To calculate a new delay time for a given frequency, divide 1 by the frequency. This is also called taking the reciprocal. t=1/f where t is the cycle time and f is the frequency. We need to spread this total delay between the two delays, the high delay and the low delay. Just divide t by 2 to get the time we want the pin to stay high then low. This generates a square wave with a cycle time equal to t. In this case t=1mS so we need to set the pin high for 500uS (micro seconds) then low for the same. For a 2Khz tone, use 250uS for each of the delays.
Copy and paste this code or use the project file here. Once everything is connected and ready, load your Arduino and prepare to hear a tone.
This could be very loud so start with the volume turned way down. Remember to keep it down between experiments. You could hurt yourself if unexpectedly blasted with a 1KHz tone…
The sound is not very pure as your really generating an on/off or square wave type output. You can filter this with an RC (resistor capacitor) circuit but that will significantly attenuate the signal as you vary the frequency.
If you do not hear the sound, then check your wiring and the settings on your sound output system. Try using a volt meter on the output pin, it should read about 1/2 the supply voltage or about 2.5V. Mine read about 2.3V on the AC or DC scale. You could also connect an LED via a series resistor to the output pin. It should light dimmer then if the pin were at a constant state.
Here is a sample of the sound my Arduino made with a slightly modified version of the “Hello World” program above. I changed the code to generate 1000 cycles then delay for 1 second. The result is a beep beep beep forever. Try loading this sound sample into a sound editing program to see the waveform. The picture below shows the sound waveform in Audacity. Audacity is a great sound editor and also works well for recording and cutting samples from MP3 files. I highly recommend it for sound experiments. If you know of another program that should be considered please share it in the comments.
You can also try filtering the square wave a bit to get a different sound quality. Try placing a small capacitor such as a 0.1uF or 0.01uF across the resistor to ground. Also play with the code delays to generate other tones. Maybe you want to generate a simple sequence of tones to make some music.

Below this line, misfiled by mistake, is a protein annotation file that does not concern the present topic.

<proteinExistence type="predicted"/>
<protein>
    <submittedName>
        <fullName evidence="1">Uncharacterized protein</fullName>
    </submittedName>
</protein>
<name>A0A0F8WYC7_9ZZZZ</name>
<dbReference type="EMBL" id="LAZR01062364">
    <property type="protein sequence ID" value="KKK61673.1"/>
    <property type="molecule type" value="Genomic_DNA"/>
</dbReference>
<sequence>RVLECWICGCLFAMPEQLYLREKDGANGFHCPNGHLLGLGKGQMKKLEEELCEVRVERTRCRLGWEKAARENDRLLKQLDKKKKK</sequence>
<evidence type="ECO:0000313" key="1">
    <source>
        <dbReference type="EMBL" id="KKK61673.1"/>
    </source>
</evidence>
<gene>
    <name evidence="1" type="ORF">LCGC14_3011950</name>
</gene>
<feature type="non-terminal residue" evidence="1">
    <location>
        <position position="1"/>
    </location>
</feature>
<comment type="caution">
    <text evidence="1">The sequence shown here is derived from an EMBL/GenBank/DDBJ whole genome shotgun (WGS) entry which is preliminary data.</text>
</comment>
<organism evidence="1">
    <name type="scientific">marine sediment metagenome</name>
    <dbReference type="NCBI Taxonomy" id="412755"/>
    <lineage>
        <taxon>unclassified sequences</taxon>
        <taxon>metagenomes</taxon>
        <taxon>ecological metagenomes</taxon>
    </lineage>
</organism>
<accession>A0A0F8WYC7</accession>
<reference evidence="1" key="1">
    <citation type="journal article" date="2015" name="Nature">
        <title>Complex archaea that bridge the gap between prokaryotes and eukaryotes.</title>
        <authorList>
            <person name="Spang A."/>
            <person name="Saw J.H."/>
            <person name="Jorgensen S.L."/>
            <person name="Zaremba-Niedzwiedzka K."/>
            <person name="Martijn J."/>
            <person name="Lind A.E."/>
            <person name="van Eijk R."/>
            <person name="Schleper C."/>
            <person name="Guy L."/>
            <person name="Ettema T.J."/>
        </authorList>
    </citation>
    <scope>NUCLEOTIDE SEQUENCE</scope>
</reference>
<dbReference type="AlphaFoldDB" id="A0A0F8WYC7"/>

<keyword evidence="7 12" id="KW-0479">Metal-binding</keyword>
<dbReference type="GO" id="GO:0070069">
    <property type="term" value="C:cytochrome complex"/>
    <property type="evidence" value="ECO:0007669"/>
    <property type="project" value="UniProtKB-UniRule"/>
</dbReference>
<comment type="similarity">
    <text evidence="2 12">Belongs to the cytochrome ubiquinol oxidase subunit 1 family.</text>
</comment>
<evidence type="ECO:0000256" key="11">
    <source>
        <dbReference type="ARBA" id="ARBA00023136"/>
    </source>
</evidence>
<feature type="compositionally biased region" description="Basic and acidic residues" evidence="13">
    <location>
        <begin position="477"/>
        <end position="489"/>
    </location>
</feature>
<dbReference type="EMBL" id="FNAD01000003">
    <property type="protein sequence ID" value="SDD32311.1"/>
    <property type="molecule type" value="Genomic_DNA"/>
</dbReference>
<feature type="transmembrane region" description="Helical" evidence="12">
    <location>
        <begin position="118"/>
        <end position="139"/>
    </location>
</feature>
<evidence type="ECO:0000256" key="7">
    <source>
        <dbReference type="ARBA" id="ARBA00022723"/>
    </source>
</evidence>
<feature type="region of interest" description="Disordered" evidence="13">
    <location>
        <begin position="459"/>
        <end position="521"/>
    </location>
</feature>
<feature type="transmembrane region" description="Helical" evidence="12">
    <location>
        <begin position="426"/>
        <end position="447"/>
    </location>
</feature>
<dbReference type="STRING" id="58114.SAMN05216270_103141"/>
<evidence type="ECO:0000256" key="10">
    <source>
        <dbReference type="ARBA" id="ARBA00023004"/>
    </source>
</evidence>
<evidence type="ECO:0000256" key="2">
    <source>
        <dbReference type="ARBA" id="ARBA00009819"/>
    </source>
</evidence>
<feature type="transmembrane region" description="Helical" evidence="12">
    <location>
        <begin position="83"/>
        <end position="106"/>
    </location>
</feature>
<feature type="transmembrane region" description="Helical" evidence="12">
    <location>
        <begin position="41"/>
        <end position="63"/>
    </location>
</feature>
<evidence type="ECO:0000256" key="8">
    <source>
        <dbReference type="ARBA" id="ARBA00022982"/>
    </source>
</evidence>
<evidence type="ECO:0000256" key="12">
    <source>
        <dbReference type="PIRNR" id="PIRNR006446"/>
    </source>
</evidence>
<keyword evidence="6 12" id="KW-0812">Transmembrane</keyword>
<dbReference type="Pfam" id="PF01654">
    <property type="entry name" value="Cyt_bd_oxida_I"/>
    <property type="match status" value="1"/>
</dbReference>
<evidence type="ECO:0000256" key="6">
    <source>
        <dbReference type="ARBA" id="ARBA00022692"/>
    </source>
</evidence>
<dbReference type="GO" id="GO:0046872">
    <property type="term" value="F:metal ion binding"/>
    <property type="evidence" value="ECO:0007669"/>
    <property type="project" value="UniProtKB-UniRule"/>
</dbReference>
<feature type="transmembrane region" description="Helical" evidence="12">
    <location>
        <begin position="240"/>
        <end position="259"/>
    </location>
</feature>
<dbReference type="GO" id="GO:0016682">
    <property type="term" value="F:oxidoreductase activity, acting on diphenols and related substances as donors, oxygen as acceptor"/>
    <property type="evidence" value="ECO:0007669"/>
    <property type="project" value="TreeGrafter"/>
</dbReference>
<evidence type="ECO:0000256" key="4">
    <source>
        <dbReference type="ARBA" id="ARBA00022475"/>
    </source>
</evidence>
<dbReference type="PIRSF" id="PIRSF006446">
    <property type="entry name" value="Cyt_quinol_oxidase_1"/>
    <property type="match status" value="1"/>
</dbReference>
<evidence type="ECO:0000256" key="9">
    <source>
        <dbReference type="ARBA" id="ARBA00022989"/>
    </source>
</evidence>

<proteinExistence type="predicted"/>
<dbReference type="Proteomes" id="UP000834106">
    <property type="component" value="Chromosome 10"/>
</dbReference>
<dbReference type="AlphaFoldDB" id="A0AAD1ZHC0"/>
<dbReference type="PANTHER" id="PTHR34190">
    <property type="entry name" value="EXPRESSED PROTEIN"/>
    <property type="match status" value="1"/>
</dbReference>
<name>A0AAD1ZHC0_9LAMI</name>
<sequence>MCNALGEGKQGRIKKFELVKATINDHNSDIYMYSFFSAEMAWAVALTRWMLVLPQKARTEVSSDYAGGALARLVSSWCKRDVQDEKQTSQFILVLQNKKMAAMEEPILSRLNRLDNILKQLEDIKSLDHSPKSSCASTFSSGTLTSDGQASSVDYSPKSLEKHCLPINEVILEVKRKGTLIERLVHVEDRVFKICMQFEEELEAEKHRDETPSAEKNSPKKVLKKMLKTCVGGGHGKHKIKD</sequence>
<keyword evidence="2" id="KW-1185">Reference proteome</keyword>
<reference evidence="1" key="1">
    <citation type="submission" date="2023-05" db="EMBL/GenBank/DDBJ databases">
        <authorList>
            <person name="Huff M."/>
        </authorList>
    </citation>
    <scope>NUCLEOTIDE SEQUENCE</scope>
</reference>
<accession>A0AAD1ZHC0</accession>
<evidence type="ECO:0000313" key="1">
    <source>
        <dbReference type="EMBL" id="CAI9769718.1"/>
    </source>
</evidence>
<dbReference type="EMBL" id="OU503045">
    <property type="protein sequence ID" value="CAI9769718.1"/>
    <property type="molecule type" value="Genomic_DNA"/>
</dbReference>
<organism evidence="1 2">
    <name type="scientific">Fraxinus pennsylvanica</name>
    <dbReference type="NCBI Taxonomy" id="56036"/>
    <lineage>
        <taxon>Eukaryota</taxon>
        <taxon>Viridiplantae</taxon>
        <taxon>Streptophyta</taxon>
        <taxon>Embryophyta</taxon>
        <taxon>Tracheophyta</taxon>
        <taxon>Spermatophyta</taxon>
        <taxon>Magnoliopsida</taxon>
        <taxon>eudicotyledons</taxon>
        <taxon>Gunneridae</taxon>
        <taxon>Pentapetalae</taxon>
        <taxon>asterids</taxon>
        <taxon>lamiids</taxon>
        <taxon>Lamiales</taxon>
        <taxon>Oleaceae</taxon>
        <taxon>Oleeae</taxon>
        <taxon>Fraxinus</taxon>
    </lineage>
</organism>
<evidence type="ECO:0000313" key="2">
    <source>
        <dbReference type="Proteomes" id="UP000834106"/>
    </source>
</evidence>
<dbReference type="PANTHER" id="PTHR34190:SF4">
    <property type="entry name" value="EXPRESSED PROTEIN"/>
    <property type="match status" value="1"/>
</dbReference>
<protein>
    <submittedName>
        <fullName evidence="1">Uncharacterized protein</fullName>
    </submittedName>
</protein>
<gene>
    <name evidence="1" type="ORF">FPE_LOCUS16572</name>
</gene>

Try to do the following on your own. These exercises will prepare you for the next steps. If you have trouble try posting a comment asking for help.
- Change the frequency of the tone
- Make your version do the beep beep as I did above
- Create a function to generate the tones
I recommend that you create a function that takes the desired frequency or cycle time, the duration to play the sound for, and possibly the pin to drive. If you want to get the function done fast, use Paul Badger’s “freqout” function.
- Install a sound editing program and take a look at some recorded sounds from your project.
- Use an oscilloscope to see the signals while you play with the frequency or filter capacitors.
One great way to learn is to look at the signals. If you don’t have an oscilloscope on your bench there are programs that work with the sound card input on your PC. I have tried a few programs and would welcome any suggestions. The one I like so far is Soundcard Oscilloscope by Christian Zeitnitz. Someone should do an article about these programs; hint.
Parts 2, 3, …
The next article will work on creating nice sin wave outputs. I have played around with a few options and have settled on an R2R network. I also reconfigured a timer to generate regular timed interrupts for an accurate sample update for the R2R DAC. I expect to cover this in detail with future articles. I may break the timer interrupt and R2R DAC up into their own articles. I want to keep these short and too the point.
I would like to hear your thoughts on this article and sound generation in general. If you do something interesting or create a music sequence please tell us in the comments. Have any of you used software that turns the sound card input into an O-Scope? Another sound editor program perhaps? What do you recommend?